Research says the average person will have 12 to 15 jobs in his or her lifetime. The statistic probably bears some investigation: Do promotions count? What if I stay in one company with a new job title?
According to the Bureau of Labor Statistics, the average tenure of U.S. workers hasn’t changed much over the years. For 2014, it was 4.6 years. Given a 45 or 50 years in the workplace, that’s about 10 careers.
But another BLS statistic shows that tenure tends to increase with age. Workers 55 to 64 averaged 10.4 years, which was more than three times that of workers 25 to 34 (3.0 years). A majority of workers 60 to 64 had been with the current employer for at least 10 years, vs. just 12 percent of the 30 to 34 year olds.
That’s led to a widespread perception that Millennials are job-hoppers. That may be true–Millennials allegedly don’t have the pay-your-dues attitude of previous generations
But I can’t help but wonder whether these insights come from Baby Boomers with short memories. I trained to be a college English teacher, but instead stumbled into a first job as a children’s book editor. That job provided my first experience in writing, and I used it to talk my way into a copy-writing job for an incentive motivation company. From there, I did marketing communication for a few years, then public relations. My fifth career (if you’ve been counting) was–hallelujah!–nine years of teaching college English. I spent one really misguided year as the executive director of a nonprofit. Then I got back into business writing, this time through internal communications. My eighth and I believe final full-time career was communication consulting, which I did for about 17 years.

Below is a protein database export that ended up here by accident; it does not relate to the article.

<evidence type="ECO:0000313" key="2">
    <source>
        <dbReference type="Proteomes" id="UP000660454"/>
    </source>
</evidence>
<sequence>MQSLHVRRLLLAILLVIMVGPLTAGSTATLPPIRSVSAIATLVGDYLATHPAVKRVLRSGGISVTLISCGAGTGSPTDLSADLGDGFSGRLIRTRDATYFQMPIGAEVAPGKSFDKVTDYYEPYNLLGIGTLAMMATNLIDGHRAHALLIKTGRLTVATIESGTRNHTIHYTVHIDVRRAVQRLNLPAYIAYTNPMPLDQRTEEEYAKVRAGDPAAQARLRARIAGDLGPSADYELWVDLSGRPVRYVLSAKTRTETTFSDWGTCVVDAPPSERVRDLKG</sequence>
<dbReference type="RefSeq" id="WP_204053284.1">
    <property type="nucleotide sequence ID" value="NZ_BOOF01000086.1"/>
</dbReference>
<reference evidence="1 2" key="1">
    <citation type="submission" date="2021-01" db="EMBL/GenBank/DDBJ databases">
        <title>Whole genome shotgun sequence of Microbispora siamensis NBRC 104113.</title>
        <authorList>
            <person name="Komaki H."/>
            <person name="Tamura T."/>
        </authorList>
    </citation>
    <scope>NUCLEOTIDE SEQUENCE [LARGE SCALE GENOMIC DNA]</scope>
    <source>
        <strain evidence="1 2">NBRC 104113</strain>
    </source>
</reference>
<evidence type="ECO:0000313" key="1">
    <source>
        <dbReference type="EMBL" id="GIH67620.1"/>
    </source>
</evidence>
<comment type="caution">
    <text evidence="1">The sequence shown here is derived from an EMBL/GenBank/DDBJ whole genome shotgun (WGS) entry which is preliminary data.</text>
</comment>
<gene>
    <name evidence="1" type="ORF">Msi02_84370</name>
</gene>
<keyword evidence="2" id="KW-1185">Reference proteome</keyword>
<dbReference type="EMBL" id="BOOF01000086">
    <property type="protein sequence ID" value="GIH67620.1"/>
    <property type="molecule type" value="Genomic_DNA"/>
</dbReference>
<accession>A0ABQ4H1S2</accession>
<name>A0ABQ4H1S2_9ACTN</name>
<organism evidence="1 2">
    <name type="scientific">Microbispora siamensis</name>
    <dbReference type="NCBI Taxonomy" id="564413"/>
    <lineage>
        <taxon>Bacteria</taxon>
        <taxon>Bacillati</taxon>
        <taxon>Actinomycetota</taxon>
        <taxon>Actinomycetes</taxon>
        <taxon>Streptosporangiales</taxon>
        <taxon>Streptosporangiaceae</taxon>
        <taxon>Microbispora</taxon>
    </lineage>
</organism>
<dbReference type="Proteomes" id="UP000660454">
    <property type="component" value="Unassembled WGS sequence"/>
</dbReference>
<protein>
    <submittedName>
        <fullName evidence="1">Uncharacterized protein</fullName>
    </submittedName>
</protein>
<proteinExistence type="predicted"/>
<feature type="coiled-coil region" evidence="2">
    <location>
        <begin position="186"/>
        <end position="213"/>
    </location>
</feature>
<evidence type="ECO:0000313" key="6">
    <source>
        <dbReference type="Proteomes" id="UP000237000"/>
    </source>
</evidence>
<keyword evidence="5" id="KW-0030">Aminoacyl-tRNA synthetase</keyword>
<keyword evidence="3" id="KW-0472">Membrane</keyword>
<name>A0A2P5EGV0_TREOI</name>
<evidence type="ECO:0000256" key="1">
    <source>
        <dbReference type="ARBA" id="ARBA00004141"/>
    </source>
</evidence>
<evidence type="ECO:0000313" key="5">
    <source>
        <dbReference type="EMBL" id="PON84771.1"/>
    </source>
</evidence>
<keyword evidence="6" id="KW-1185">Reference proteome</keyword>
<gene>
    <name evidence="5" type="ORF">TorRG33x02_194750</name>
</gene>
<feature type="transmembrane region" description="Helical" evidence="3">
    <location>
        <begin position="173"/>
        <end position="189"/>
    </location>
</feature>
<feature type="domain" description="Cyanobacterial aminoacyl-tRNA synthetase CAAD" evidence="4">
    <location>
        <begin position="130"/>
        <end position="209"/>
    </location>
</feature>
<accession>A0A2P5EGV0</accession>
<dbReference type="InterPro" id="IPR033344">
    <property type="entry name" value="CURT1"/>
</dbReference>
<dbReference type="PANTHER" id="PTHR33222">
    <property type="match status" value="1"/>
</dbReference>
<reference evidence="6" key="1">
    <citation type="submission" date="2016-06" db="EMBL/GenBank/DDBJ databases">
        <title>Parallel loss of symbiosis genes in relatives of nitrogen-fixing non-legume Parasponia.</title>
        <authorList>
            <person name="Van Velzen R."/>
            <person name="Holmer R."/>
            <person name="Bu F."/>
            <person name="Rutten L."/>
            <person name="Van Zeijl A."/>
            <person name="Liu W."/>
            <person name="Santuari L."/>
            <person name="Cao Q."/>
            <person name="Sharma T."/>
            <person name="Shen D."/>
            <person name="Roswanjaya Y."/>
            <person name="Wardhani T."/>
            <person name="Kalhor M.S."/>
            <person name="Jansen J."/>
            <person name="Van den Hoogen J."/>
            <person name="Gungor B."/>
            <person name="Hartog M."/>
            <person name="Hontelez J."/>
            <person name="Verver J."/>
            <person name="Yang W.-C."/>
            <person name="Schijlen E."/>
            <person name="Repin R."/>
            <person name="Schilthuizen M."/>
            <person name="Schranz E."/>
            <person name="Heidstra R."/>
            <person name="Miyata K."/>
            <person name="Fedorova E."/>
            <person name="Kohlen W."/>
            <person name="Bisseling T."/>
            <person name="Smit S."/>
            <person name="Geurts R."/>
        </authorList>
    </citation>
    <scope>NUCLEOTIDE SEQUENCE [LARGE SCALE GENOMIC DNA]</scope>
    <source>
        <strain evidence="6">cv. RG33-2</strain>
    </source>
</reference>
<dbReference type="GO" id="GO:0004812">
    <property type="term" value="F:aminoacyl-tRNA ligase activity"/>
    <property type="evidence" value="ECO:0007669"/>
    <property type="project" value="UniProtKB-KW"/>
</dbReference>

From here on out, I plan to be a hyphenate: teacher hyphen freelance writer hyphen blogger. But career planning has never been my strong suit.
I haven’t made any changes as radical as engineer to acupuncturist, or engineer to master brewer. You could say I’ve only had two careers–writing and teaching. Actually, these days, I just tell people I type for a living.
My point is that while I discovered my essential strengths fairly early on–learning and communicating–I did quite a bit of job-hopping before I discovered the right way to apply them. Consulting was perfect, letting me tackle anew challenge every year or two, learn new industries and have the satisfaction of solving people’s problems, and I stuck with it for nearly two decades.
And, in the end, I sort of invented my own niche–the loneEnglish major on the IT project team. With the knowledge bank acquired in all the other jobs, I finally created The Job 4 Me.